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Evaluating Blinatumomab for the Treatment of Relapsed/Refractory ALL: Design, Development, and Place in Therapy

  • Sigmund, Audrey M1
  • Sahasrabudhe, Kieran D1
  • Bhatnagar, Bhavana1
  • 1 The Ohio State University and the Ohio State University Comprehensive Cancer Center, Columbus, OH, 43210
Published Article
Blood and Lymphatic Cancer: Targets and Therapy
Publication Date
Nov 03, 2020
DOI: 10.2147/BLCTT.S223894
PMID: 33173373
PMCID: PMC7648528
PubMed Central
  • Review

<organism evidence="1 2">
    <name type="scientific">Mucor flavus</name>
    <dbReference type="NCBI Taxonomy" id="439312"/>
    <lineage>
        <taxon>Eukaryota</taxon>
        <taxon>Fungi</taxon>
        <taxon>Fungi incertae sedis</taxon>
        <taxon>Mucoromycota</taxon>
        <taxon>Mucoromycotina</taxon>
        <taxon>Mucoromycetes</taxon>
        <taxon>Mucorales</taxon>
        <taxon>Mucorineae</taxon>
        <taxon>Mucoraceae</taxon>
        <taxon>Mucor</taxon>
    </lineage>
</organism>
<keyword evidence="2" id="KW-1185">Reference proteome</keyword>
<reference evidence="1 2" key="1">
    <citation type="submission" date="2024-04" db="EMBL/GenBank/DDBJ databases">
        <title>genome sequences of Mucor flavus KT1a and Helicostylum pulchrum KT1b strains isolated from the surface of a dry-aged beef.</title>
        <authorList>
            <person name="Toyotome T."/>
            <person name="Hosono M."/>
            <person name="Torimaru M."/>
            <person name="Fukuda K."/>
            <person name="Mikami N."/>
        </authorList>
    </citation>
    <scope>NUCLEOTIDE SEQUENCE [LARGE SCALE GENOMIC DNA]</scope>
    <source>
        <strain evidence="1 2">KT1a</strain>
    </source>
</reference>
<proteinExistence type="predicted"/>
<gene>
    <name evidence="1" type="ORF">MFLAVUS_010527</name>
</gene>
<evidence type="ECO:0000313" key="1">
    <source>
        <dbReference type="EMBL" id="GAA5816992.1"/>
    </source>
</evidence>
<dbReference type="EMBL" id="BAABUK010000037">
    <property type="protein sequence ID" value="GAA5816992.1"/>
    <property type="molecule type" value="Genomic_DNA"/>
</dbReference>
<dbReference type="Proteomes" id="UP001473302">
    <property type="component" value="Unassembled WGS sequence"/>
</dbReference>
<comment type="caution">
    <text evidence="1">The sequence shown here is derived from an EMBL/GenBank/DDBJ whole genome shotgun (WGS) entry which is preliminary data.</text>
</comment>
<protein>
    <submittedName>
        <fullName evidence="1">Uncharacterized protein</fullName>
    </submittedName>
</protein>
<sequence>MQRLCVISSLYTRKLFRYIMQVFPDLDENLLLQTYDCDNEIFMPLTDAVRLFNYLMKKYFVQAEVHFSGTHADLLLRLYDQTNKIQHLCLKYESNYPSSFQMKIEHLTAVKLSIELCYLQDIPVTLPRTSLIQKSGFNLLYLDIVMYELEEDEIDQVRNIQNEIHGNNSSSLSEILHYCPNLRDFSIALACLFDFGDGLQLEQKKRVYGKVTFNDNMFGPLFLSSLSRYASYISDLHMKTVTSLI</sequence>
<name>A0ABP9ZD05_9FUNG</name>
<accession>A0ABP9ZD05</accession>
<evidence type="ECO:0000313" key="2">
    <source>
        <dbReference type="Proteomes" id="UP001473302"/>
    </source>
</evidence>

Although adults with B-cell acute lymphoblastic leukemia (B-ALL) achieve high complete remission (CR) rates following treatment with intensive multi-agent chemotherapy regimens, up to two-thirds of these patients eventually relapse. Unfortunately, adults with relapsed or refractory (R/R) B-ALL have a poor prognosis, with variable responses to salvage chemotherapy regimens and allogeneic stem cell transplant. As such, the need to develop effective and well-tolerated treatments for this patient population has been of paramount importance over the past decade. In this regard, treatment options for R/R B-ALL patients have expanded considerably over a relatively short period of time, with the approvals of blinatumomab, inotuzumab ozogamicin and tisagenlecleucel occurring within only the past six years. Blinatumomab, a CD19 x CD3 bispecific T-cell engager (BiTE) was the first of these immune therapies to receive approval, and for many patients, is used as first-line salvage therapy. A number of large clinical trials have demonstrated improved progression-free survival and overall survival for R/R B-ALL patients receiving blinatumomab as compared to those receiving conventional salvage chemotherapy. In addition to being approved for both Philadelphia chromosome-negative and Philadelphia chromosome-positive R/R B-ALL, blinatumomab is also the only ALL therapy that carries approval for the treatment of measurable residual disease (MRD). Although blinatumomab has changed the therapeutic landscape for adults with R/R B-ALL, a number of important clinical considerations and questions remain, including the potential role of blinatumomab in the frontline setting, mechanisms of resistance, optimal goal MRD level, the role of transplant following MRD clearance, the optimal place for blinatumomab in the context of other recently approved immune-mediated therapies, and real world outcomes for patients treated outside the context of clinical trials. These issues are the focus of ongoing studies, which will hopefully inform future clinical practice regarding the utility of blinatumomab in the treatment of B-ALL patients.

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